Returning to In-Person Instruction: Update from Watauga County Schools
Earlier this week, NC Governor Roy Cooper and State Education Leaders announced a call to school districts across the state to return to in-person instruction for all students (READ MORE HERE).
Research continues to show favorable mitigation measures and low transmission among students and faculty, but executive orders and DHHS guidelines have remained the same. To provide some local context, Dr. Scott Elliott, Superintendent for Watauga County Schools, responds.
What are your thoughts on the announcement?
"We agree that providing in-person instruction options to our students is the ideal and we should work toward increasing the amount of time our students are in school. We have provided in person instruction for our Pre-K students, self contained children with disabilities, and our in school mental health programs since August. Other students have been attending in person on Plan B since October. Despite what the Governor and State Superintendent of Public Education said in the press conference, neither the Governor's executive orders nor the DHHS guidelines have changed. The orders continue to prevent Plan A (full time or full capacity attendance) at middle and high school and nothing from Tuesday seems to change that. Secretary Cohen again mentioned the importance of six feet of social distancing for middle and high school students. We do have the option to move our kindergarten through fifth grade students to Plan A (minimal social distancing), and our board of education is discussing how to move from Plan B to Plan A for the younger children in the coming weeks. "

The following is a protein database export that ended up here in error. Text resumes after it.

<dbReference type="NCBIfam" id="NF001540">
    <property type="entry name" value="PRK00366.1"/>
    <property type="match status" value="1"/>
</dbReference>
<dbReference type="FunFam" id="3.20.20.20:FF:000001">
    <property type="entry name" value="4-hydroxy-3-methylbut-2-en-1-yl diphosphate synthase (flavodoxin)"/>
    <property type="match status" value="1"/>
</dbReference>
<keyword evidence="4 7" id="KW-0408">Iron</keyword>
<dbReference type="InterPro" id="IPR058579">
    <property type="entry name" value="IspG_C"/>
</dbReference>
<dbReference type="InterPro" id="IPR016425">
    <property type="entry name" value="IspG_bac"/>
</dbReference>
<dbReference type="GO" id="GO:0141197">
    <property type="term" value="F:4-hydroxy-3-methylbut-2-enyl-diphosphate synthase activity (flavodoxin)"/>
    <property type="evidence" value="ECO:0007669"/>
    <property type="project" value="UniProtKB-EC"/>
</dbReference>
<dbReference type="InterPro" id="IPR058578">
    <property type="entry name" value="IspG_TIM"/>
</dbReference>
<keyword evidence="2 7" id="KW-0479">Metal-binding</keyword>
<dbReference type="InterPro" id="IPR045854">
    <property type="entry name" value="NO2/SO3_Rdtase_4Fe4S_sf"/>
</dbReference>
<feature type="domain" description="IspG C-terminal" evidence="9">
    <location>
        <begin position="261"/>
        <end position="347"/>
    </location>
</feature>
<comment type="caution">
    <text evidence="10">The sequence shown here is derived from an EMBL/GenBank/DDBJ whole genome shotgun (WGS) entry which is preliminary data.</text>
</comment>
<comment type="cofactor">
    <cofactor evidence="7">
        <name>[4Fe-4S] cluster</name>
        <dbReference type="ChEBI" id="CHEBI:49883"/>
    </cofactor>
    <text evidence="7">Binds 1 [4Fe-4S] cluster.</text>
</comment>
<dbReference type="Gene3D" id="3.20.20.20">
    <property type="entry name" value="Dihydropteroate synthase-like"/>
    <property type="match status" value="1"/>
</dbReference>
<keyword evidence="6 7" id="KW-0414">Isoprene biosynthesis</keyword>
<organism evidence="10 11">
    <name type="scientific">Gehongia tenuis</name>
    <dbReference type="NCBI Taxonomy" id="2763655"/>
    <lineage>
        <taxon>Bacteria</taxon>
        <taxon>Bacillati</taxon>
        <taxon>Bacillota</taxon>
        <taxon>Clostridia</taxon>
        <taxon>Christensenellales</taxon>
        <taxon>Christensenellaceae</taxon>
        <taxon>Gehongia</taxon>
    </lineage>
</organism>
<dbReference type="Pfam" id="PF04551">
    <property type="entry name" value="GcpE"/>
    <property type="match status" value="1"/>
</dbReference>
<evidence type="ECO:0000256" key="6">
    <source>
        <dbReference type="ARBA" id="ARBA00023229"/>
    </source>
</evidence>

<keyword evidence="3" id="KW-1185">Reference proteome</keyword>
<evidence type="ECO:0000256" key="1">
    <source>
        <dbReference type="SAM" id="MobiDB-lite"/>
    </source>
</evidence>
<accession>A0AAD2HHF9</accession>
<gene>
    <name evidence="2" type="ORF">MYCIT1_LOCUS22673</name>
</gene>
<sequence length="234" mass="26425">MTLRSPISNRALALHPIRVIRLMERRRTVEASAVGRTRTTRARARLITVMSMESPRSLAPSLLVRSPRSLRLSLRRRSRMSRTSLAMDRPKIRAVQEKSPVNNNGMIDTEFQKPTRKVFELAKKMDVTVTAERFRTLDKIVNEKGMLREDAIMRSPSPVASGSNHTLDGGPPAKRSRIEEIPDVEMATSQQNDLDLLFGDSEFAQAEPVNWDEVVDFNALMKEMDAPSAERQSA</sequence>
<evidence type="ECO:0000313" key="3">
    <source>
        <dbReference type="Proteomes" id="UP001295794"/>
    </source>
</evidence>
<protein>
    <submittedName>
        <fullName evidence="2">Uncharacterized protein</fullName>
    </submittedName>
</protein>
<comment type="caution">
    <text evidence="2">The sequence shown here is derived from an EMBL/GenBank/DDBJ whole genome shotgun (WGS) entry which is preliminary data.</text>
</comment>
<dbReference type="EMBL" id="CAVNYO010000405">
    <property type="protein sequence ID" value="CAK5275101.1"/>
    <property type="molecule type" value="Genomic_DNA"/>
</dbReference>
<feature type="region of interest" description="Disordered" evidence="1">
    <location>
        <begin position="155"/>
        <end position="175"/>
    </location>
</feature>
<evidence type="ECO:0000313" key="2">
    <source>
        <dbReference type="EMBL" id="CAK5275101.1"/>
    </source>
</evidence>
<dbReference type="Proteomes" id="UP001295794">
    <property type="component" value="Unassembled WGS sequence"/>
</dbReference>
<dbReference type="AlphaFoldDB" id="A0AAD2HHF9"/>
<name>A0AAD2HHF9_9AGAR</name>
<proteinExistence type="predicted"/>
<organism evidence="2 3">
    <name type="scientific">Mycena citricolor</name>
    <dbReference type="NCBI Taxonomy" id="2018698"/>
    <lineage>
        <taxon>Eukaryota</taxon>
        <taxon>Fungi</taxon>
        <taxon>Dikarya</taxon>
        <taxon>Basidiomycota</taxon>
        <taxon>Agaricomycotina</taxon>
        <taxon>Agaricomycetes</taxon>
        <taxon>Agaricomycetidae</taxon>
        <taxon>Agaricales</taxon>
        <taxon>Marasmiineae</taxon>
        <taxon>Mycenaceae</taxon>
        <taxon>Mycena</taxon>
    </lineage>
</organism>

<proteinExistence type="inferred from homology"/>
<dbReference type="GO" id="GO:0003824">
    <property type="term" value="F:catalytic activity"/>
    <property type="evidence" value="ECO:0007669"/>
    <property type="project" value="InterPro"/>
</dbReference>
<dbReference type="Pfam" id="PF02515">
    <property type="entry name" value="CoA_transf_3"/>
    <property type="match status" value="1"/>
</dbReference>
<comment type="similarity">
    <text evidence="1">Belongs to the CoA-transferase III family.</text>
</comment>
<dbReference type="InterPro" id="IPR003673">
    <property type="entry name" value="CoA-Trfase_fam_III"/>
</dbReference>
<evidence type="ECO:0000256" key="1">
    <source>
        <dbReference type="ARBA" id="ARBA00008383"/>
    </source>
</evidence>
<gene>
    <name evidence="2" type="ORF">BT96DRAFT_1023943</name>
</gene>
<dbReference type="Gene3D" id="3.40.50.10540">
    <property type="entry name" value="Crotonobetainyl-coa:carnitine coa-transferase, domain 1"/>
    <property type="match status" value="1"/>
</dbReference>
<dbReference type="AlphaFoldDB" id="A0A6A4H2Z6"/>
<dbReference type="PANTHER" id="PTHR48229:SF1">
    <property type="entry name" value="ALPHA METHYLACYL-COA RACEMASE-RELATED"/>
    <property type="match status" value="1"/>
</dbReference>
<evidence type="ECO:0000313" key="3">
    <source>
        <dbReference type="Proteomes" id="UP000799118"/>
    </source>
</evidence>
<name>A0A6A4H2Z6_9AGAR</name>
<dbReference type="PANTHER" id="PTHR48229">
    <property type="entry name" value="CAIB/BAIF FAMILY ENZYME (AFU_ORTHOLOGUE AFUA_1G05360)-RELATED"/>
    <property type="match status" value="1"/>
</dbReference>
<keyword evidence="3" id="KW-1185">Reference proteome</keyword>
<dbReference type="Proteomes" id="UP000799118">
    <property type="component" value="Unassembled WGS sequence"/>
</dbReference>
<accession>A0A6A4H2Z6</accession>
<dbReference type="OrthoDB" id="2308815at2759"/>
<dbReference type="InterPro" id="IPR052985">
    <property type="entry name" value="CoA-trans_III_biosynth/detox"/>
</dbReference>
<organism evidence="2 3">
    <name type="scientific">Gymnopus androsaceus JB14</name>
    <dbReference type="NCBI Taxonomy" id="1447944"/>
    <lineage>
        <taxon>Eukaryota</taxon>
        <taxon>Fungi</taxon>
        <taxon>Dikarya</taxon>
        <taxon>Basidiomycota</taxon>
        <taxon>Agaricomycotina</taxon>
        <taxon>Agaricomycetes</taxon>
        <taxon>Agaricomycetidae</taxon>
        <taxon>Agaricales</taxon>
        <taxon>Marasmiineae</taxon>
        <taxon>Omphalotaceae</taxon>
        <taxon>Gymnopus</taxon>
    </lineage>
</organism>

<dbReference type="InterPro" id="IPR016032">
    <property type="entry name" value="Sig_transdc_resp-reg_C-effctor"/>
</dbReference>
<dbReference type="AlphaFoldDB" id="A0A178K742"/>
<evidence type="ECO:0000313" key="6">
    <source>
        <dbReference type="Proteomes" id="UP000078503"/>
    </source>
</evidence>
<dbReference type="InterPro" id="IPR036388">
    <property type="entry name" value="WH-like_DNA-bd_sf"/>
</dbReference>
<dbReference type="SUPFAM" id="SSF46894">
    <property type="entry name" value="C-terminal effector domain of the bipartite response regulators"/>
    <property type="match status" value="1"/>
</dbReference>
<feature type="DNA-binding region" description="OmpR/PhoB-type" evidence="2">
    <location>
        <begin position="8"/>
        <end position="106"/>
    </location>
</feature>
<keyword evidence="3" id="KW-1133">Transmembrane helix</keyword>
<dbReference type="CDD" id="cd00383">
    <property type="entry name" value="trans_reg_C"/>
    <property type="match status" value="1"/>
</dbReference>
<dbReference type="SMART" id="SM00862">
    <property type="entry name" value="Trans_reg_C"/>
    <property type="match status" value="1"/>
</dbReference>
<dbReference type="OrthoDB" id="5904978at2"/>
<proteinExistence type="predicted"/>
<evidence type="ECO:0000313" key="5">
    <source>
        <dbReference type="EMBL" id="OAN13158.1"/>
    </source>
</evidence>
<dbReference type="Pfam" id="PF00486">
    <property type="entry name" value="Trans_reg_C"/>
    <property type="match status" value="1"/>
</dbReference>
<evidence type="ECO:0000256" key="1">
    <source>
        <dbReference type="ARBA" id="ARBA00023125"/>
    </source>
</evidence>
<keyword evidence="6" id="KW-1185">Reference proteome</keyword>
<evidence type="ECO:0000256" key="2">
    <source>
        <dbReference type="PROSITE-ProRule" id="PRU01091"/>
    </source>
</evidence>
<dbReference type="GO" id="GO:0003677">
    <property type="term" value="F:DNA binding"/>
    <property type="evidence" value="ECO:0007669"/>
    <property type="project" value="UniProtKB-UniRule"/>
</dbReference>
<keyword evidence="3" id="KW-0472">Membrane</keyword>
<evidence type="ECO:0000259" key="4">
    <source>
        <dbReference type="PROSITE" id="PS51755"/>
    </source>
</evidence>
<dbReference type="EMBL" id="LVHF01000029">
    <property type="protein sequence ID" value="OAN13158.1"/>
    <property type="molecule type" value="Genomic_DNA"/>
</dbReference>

What does this announcement do for the current WCS operations?
"The announcement today does not seem to come with any more resources and no more flexibility or change in the DHHS guidance, so I am not sure what has changed. It seems more of a statement to encourage the 25 school systems who are in all remote instruction to move to where we have already been since October. Tuesday's press conference also seemed like it was also an attempt to push back against SB 37, which also seems disconnected from the DHHS guidelines. What we need right now is for the Governor, the Department of Public Instruction, DHHS, and now the legislature to get on the same page about the health and safety guidelines and what is expected."
How do staffing challenges affect your operations decisions?
"We've built a complex staffing and scheduling system based on the current guidelines that cannot be undone at the drop of a hat. As we work toward moving K-5 from Plan B to Plan A, we will need to work through some significant hurdles. The two biggest of those are staffing and transportation. We have several staff members who are working remotely or who are working in person across multiple grades or subjects based on the current hybrid model. Also, we will not be able to get more of the students to school on buses and still follow the DHHS restrictions (one child per seat) on bus capacity limits. We also will need to increase our contact tracing and isolation protocols because we will have more students together with less than six feet of social distance. Again, that has not changed from DHHS. Most of all, we have to be able to have enough staff to keep classrooms and schools open. Our greatest challenge right now is keeping our staff healthy enough to have teachers in all our classes. We've been very close lately to just not having enough staff to keep the doors open. We cannot get that vaccine for our staff soon enough!
Right now our focus is on a plan to get our K-5 students back to school at least four days a week."
Dr. Scott Elliott, Ed. D
Superintendent, Watauga County Schools